Why Are Europeans White?

Tuesday, December 22nd, 2009

Why are Europeans white? Because they live in a not-so-sunny region, far from the equator, of course — but there’s more to it, Frank Sweet claims:

Northern Europeans are lighter than everyone to the south (Mediterraneans), to the east (Mongols and east-Asians), to the west (Native Americans across the Atlantic), and to the North (Inuit, Sammi, Chukchi, Aleut).

Clearly, there once was a factor at work in Europe other than dim sunlight.

Here is another map of skin tone. Again, the blob surrounding the Baltic Sea is like nothing else on the planet. That this pale population surrounds the Baltic gives the first hint. It must have something to do with the oceans.

When did the inabitants of the Baltic region lose their melanin?

It must have happened after 16 KYA (16 thousand years ago). The Baltic region was covered by ice before then and nobody lived there.

In fact, it happened after 13 KYA. Cave art from that time always shows normally pigmented people. Notice that in this painting from 13 KYA, the hunters are the same color as the deer.

It must have happened before 4.6 KYA because depigmented people first began to appear in art at that time. These Egyptian statues were painted in 2613 BC. They portray Prince Rahotep and his consort Nefret, of the Old Kingdom, early Fourth Dynasty. Notice that he is brown but she is pink.

And so, the next step in solving the puzzle is to ask, “What happened in Europe between 13 KYA and 4.6 KYA?”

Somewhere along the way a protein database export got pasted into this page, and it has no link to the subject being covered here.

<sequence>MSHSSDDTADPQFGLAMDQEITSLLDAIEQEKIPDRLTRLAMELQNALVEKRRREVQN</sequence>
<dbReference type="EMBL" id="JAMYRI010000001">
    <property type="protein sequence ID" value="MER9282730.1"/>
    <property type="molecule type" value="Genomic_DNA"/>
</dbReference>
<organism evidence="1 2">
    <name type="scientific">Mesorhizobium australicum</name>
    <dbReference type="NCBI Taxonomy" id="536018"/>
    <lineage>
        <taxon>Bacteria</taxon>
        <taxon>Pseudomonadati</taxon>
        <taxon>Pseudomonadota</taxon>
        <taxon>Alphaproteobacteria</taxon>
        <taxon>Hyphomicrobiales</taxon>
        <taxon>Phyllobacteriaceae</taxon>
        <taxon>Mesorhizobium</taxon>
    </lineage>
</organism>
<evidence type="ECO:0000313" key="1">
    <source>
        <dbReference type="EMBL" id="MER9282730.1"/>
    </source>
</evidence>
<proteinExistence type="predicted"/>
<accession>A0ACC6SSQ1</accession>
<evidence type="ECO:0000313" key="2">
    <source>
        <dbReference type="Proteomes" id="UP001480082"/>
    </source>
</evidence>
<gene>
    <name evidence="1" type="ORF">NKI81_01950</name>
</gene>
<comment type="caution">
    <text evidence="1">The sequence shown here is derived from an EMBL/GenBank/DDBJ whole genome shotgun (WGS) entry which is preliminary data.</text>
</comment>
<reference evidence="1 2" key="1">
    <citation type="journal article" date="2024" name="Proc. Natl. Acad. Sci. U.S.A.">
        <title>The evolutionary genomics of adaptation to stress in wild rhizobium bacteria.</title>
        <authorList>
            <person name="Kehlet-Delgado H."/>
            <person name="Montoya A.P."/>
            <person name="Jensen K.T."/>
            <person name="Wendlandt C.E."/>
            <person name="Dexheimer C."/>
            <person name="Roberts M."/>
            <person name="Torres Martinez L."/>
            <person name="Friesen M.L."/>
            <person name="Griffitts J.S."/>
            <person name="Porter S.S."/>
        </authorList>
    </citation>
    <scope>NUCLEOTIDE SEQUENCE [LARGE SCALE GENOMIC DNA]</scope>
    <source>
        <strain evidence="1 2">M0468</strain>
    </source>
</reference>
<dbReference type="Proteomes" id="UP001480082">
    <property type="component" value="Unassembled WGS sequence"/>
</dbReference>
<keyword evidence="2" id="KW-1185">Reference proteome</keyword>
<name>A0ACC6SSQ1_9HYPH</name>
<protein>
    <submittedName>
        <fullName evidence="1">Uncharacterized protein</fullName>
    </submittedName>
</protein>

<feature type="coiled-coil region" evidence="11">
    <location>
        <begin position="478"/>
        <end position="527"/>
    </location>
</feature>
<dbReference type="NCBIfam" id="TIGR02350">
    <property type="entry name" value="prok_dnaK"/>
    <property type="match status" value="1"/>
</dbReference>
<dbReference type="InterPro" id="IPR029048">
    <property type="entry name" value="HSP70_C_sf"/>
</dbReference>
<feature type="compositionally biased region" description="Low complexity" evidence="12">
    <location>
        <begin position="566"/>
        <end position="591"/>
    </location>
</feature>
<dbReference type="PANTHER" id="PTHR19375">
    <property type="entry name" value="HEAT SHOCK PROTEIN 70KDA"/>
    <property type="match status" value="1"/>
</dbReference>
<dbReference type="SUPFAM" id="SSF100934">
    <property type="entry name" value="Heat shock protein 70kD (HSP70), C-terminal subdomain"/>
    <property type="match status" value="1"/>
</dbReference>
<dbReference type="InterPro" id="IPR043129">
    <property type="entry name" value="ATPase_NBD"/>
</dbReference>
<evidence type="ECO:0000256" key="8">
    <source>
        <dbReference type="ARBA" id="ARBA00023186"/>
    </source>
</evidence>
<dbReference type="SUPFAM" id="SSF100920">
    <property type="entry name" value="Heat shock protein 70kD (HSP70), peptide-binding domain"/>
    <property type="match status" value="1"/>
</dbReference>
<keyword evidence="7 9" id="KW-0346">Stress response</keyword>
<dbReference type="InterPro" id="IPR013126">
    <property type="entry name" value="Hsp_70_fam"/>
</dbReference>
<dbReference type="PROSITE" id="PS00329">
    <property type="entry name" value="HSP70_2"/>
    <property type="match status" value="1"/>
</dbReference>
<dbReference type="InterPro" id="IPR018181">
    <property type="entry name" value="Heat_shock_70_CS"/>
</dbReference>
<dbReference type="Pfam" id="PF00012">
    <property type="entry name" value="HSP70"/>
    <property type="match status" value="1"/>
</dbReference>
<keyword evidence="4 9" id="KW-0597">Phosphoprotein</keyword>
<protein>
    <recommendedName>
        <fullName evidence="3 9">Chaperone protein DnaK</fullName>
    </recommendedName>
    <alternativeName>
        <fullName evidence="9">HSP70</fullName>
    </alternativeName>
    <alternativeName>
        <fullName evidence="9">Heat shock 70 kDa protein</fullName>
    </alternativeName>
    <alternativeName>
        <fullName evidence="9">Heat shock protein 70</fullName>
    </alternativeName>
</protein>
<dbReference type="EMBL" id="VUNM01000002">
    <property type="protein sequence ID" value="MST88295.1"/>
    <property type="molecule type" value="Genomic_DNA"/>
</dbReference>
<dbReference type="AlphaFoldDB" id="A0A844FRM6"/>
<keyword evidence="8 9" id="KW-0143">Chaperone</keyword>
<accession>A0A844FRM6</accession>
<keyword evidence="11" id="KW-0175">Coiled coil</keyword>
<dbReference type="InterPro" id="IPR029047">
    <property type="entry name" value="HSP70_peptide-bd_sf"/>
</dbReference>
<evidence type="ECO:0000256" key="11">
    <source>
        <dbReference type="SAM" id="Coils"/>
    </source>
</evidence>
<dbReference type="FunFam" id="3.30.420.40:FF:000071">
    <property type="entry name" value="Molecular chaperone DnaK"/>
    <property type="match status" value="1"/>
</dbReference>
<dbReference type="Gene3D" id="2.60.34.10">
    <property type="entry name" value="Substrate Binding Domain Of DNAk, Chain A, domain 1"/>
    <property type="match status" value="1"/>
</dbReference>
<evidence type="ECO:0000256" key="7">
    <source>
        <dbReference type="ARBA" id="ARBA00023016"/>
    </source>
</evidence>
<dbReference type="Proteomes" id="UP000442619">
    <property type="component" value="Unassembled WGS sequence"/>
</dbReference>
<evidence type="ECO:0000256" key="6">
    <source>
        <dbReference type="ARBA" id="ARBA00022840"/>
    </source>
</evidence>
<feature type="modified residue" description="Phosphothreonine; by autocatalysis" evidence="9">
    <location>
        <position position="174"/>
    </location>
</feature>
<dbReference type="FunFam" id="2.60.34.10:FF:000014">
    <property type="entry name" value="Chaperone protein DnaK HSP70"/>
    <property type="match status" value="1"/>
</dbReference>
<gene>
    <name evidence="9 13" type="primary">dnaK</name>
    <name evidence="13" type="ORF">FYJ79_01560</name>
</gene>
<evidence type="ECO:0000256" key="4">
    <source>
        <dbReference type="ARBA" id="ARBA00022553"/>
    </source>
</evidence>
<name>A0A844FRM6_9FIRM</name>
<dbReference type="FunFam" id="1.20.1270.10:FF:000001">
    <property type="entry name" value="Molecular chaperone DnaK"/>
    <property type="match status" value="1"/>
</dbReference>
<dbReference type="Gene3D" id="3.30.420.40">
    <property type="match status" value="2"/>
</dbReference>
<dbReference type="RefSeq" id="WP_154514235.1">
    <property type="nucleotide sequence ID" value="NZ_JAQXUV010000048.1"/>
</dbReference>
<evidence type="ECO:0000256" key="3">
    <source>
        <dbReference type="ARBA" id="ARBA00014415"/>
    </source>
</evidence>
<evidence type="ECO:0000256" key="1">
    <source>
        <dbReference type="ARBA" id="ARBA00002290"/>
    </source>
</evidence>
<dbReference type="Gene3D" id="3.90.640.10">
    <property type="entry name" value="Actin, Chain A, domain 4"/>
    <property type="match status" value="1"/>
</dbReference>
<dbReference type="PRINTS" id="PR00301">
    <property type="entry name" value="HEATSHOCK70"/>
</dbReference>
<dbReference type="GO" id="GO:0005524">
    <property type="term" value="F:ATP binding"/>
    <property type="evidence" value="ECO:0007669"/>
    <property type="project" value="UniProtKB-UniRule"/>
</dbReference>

What happened was the invention and spread of agriculture. Before 10 KYA people everywhere lived by hunting and gathering. Then, almost simultaneously, cereal growing was invented in four spots around the globe: Iraq (wheat, barley, rye), China (rice), Nigeria (sorghum), and Mexico (corn or maize).

What does skin tone have to do with eating cereal?

All meats have some vitamin D. Fish have very high amounts. But grains have no vitamin D at all. People who eat grains do not get vitamin D from food; they must get it from sunlight.

This usually works out fine because grains grow only where it is warm. And this means only in latitudes with bright sunlight, with one exception.

It is where the warm waters of the Gulf Stream wash ashore. The Baltic is the only place on earth where ocean currents keep it warm enough to grow grain despite dim sunlight.

When the inhabitants of this region switched to grain about 6 KYA, they suddenly got insufficient vitamin D to survive. They had stopped eating mostly meat and fish in a place where sunlight was too dim to produce vitamin D in normally pigmented skin.

And so they adapted by retaining into adulthood the infantile trait of extreme paleness.

Leave a Reply